Any delay to Obamacare—whether it’s pushing back the individual mandate or stripping funding for a year—would only open the door to devastating consequences for the law. Once Obama shows he is willing to negotiate on his signature piece of legislation—and, by implication, signaling that the law may have deep, fundamental problems—there will be no end of trying to tear it down, with opponents perhaps garnering another 41 House votes to defund it in the process.

“It’s not worth discussing, because it’s not going to happen,” Democratic Rep. Chris Van Hollen of Maryland told National Journal. “We’re more than happy to work with Republicans to fix some of the glitches. But they’re not interested in making adjustments; they’re simply trying to wipe it out completely.”

This is no secret. For Republicans to even imply that a delay would be good for the White House (“I actually believe the president wants to delay Obamacare, because it’s such a mess,” said conservative Rep. Raul Labrador of Idaho. “It’s just not working for them.”) is specious. The GOP wants to kill this law, and tranquilizing it is just an attempt to put it down in hopes that it never wakes up. Secure a postponement to next year, and maybe if the Senate flips, the dynamic changes. Delay it long enough, and eventually a Republican president might be able to help finish it off for good.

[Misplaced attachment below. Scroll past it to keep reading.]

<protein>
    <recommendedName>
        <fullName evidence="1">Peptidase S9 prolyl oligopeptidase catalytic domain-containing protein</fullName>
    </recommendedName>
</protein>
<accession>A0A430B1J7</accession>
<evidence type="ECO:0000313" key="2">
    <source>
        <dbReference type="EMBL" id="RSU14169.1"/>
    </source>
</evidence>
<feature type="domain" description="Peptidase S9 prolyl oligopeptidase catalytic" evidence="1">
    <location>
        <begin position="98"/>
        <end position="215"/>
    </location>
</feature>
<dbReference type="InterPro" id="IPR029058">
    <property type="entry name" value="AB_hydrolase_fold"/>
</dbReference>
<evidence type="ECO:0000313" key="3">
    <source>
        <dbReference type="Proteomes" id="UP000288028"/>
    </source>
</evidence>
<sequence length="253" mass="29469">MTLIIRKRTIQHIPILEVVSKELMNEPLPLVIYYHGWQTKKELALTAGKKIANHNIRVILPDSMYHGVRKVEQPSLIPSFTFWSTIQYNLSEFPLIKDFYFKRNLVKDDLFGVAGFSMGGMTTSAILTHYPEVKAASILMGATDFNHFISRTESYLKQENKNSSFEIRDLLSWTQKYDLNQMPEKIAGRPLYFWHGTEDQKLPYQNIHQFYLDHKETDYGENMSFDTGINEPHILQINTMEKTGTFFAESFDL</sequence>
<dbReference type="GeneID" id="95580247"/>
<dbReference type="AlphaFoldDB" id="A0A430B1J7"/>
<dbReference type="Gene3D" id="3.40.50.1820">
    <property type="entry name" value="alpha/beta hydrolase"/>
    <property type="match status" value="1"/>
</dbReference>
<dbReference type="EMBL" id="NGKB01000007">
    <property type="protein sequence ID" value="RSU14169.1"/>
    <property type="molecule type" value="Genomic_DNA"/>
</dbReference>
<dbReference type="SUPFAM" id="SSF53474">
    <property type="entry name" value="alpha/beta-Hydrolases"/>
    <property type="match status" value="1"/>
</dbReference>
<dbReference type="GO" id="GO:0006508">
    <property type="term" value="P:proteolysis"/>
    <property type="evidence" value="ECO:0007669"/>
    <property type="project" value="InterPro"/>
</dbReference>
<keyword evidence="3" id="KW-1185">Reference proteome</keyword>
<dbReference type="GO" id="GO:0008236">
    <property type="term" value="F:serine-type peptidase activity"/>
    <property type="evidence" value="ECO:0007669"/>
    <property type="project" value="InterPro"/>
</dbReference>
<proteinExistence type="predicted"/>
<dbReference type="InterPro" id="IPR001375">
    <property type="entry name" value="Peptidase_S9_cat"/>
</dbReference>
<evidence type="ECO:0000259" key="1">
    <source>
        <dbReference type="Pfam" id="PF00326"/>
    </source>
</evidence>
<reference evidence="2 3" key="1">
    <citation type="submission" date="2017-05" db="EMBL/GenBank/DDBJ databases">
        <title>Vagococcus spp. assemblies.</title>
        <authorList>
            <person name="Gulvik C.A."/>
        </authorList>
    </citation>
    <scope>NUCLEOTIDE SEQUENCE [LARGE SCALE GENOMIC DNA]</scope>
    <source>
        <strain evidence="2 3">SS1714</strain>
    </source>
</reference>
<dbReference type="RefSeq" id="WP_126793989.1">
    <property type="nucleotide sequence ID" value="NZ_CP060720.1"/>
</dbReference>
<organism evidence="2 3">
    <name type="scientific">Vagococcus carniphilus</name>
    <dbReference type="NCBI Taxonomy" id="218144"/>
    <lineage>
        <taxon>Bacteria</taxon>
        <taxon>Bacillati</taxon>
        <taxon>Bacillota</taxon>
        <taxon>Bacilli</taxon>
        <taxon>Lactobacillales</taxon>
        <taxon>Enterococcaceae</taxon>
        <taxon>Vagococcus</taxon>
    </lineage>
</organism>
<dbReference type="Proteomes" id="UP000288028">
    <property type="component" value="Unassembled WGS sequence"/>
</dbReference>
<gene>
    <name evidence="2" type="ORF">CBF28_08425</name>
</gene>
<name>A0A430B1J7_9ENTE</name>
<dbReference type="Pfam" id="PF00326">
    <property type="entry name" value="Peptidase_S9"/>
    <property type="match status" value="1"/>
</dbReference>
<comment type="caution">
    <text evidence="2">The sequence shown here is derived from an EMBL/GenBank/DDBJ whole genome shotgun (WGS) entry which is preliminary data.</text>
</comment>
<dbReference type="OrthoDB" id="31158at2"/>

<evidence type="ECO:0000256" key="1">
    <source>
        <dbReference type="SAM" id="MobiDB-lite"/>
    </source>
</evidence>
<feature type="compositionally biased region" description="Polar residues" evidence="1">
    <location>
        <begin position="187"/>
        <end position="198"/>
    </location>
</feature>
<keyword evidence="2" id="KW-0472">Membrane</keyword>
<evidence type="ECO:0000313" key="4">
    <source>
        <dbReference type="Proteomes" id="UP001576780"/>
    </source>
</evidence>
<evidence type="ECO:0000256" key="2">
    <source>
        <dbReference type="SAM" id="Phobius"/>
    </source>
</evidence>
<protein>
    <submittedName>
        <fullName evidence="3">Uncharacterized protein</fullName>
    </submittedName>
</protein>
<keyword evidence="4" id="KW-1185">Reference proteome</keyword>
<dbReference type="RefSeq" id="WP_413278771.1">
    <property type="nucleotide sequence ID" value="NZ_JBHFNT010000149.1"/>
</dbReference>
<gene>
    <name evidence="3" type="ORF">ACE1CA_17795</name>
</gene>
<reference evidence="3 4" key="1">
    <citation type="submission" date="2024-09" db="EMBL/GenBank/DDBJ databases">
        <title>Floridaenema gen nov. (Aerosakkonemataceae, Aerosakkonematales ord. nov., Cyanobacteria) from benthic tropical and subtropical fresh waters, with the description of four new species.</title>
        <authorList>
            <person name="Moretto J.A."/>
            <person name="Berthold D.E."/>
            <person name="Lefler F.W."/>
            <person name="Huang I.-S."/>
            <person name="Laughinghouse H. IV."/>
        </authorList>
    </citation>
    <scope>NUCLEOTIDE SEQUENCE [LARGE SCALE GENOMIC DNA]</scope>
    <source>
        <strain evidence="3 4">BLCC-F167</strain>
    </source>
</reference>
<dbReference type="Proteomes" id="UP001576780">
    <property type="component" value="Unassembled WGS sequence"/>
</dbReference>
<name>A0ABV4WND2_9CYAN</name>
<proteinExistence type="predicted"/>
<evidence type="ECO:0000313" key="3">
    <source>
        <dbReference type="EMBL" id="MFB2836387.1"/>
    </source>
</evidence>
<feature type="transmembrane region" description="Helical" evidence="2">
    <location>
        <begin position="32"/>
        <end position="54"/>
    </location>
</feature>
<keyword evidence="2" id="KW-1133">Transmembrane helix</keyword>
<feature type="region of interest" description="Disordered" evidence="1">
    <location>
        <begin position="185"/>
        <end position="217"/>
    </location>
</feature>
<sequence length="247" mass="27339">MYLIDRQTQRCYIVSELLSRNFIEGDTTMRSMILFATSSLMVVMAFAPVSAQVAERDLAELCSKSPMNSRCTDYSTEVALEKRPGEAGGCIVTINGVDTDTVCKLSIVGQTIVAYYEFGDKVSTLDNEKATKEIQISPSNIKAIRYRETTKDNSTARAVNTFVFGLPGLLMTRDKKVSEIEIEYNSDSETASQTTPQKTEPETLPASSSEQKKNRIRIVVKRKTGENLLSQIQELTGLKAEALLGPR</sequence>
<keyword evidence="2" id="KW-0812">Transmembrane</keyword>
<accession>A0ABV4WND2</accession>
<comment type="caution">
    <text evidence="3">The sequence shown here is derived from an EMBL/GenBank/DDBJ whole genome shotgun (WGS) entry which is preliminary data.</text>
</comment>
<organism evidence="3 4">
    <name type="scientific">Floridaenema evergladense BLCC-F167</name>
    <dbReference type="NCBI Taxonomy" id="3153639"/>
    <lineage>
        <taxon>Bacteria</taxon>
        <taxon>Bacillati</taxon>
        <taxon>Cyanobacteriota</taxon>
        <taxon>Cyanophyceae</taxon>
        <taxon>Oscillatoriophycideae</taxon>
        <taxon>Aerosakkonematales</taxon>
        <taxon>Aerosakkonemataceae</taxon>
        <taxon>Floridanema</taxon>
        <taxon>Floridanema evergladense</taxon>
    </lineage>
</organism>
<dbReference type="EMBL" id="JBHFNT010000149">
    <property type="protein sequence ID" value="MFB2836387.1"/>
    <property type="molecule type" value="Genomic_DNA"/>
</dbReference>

Instead, the opening that Republicans see is largely rhetorical. They say the Democratic message isn’t matching up with the cold, hard reality of implementation. “The delays the administration has been forced to implement in the health care law have given us a golden opportunity to talk about fairness: ‘If big business gets relief from the president’s health care law, families and small businesses should, too,’ ” Speaker John Boehner has been fond of saying.